Paris just has to be Europe’s most exciting city. Been there six times, and stayed in a different hotel each time. The Ritz and the George V were favorites of my wife and me.


London. We never tired of seeing the sights there. Five times in England’s capital city.


Austria. We made a special effort to see all of one of the most beautiful European countries several years ago. We went to Vienna first, staying at the grand old Sacher. On to visit Innsbruck and many of the beautiful towns surrounding.


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GERMANY. And Cologne. Three times there. Excelsior Hotel, next to the towering Cologne Cathedral, was our favorite.


Rome. We’d like to spend a month there. And always, we’d like to go back to the Hassler, which overlooks the Spanish Steps.


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STILL MORE fun places: Ireland, any place you stop. Madrid, to stay at the cleanest hotel in the world, the Villa Magna. Oslo’s Grand Hotel. Stockholm, and that city’s Grand. Amsterdam’s Amsteader Hotel. Copenhagen’s Angleterre. Lisbon’s Ritz. We loved ‘em all.


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ON THIS SIDE of the pond, conventions and trade shows have taken us to virtually every city in the United States. But our blood bubbled at its best when we headed for New York and the Plaza, and Chicago and the Drake.


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BILL QUINN (left) and his brother Marion in a photo taken about 1914.

 

NEWLYWEDS Bill and Lennie Quinn pictured shortly after their 1946 marriage.SO MANY MEMORIES of yesteryear:


My Dad was a railroad man, and at age 20 — still being a “dependent” — I climbed aboard a railroad chair car with $70 in my pockets to see the 1932 Olympics in L.A. A great aunt furnished a bed and most of the food.


The following year, off to the Chicago’s World’s Fair. Remembered damn little of the fair except for Sally Rand’s fan dance.


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CHASING “fire engines” has been so much a part of my life that I gotta put in a paragraph or two here about the stars of the entertainment world I’ve walked an extra mile to see:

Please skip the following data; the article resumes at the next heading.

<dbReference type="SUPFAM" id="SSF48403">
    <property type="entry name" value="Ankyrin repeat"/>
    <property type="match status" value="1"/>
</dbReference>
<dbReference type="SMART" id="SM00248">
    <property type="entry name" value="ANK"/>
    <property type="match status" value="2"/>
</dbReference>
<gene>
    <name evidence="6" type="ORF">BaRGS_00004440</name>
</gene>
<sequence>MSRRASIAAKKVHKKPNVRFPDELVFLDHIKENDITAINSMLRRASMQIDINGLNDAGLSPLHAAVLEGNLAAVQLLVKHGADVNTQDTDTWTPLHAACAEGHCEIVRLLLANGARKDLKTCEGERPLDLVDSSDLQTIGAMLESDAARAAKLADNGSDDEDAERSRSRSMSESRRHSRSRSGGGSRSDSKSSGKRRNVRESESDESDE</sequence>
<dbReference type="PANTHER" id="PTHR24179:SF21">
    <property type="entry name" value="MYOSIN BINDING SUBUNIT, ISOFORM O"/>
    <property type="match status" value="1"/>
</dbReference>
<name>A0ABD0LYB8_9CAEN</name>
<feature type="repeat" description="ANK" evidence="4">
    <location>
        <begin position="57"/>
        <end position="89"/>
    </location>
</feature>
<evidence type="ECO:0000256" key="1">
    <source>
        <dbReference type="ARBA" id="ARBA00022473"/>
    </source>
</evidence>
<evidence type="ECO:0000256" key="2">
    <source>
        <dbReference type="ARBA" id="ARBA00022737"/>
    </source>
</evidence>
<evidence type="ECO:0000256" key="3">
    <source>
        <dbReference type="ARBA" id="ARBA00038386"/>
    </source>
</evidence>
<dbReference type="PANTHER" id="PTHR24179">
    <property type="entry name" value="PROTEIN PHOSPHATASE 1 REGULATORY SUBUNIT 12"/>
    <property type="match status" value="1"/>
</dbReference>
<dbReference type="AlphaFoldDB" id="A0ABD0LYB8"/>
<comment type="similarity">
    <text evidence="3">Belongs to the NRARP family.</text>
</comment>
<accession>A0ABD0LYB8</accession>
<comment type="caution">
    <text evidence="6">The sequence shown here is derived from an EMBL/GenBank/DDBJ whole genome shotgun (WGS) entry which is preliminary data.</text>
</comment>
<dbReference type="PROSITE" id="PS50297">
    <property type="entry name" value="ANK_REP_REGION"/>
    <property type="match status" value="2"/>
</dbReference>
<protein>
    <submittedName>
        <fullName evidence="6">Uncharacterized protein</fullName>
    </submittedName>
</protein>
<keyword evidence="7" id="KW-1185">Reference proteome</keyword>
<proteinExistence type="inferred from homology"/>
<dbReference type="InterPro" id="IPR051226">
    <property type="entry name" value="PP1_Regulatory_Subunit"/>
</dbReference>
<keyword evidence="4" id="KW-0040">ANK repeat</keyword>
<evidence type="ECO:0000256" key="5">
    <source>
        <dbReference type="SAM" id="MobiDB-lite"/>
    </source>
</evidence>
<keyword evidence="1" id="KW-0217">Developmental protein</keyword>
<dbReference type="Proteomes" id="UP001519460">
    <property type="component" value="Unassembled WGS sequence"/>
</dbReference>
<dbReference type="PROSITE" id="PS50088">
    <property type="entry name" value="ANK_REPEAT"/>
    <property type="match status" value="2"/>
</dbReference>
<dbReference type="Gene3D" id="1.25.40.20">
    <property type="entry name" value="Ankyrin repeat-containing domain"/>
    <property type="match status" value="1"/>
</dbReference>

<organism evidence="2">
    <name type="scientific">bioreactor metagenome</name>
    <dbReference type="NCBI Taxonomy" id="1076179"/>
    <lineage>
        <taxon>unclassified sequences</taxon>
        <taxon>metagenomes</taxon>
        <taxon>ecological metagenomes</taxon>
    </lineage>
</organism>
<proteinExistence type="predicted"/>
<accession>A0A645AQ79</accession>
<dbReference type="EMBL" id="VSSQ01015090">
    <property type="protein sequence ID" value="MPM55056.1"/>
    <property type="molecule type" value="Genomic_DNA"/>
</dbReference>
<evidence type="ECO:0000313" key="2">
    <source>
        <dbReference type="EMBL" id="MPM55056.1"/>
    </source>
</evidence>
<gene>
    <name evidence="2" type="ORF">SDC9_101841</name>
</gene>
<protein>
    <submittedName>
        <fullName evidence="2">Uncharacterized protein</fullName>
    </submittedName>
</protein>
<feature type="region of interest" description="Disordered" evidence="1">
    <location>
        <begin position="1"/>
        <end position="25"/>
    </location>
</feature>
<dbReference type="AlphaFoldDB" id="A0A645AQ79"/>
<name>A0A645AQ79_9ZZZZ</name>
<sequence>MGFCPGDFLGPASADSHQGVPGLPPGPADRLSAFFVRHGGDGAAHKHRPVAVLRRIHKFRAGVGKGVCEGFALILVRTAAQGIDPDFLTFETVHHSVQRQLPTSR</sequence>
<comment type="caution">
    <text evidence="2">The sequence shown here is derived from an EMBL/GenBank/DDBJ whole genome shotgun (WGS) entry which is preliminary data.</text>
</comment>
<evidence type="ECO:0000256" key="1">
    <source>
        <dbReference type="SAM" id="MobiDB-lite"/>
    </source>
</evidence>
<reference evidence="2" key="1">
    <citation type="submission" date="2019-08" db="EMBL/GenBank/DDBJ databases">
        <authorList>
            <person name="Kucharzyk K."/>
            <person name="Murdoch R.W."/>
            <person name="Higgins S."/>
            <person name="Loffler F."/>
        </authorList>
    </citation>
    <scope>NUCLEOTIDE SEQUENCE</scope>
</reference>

First movie actor to see and talk to was in 1929, in the person of Charles Ray, star of the silent screen era. Next, meeting Anna May Wong while attending the 1932 L.A. Olympic Games. Same trip, going to a premiere of “Back Street,” starring Irene Dunne and John Boles.


Star after star passed by my vantage point that night of nights. Could hardly wait to get back to Grand Saline to tell my friends about how the stars looked up close. But nary a one seemed to care.


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THESE ARE MY THOUGHTS AS OPE rounds out an amazing 55 years of publication.


That $300 I paid down to Tom Murray for the rights to publish the Bicycle Journal — which later led to the creation of Outdoor Power Equipment — just has to be one of the best investments any publisher ever made for any magazine.


What a helluva ride we’ve had for that $300!


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I’LL END THIS BIT of columnizing on a personal note:


Yes, yes, yes. We still miss the outdoor power equipment industry. So many good friends through the years: the late Tony Malizia (Snapper), Cal Roll (Tecumseh), and Hahn-Eclipse’s Lloyd Hahn; OPEI’s Dennis Dix and Briggs & Stratton’s Fred Stratton Jr. … Whoops! Better stop naming names right now, for at least 20 other OPEIers come immediately to mind.


 

This 2004 holiday photo shows Bill and Lennie Quinn with, back row, left to right, Rix, Katie, and Erica. Lennie passed away in 2005 at age 92.

 

Bill welcomes a visit from his new great-granddaughter Aria Catherine Fultz in May 2014.The Quinn family? The old cuss, who turned 102 on May 15, 2014, still enjoys talking with both old friends and new ones, and getting out to dinner occasionally. Lynn Quinn, who passed away in 2005, is still the classiest lady I’ve ever known. We enjoyed 59 wonderful years of marriage.


Son Rix Quinn writes a weekly feature on his Baby Boomer generation — called “The Boomer Page” — for both daily and weekly newspapers.


Rix’s wife, Erica, is about the best daughter-in-law one could ask for, except that she refuses to laugh at my jokes.


Our one and only granddaughter, Katie, was a National Merit Scholar in high school, and in college was named to Phi Beta Kappa. She majored in English and history, and graduated in December 2006.


She married in 2007, then spent four years in Germany, where her husband, Tyler Fultz, was an Air Force officer. Now, she and Tyler are both back in Fort Worth, and their house is only five minutes away from mine. She works as an academic advisor for the M.J. Neeley School of Business at Texas Christian University.


And last November, Aria Catherine, now 7 months old, was born. I can’t believe I’m old enough to be a great-grandfather!


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Enjoyed our little visit, folks. Just for the hell of it, why don’t you write me — Bill Quinn, 4345 Westdale Dr., Fort Worth, TX 76109 — and tell me what you’ve been doing since we last talked at the Louisville OPEI show? Was that REALLY 25 years ago?


Heck, I’ve even got an e-mail address, and one day I’ll figure out this computer. So, if you wish, you can e-mail me at rixquinn@charter.net.


I hope to hear from you soon.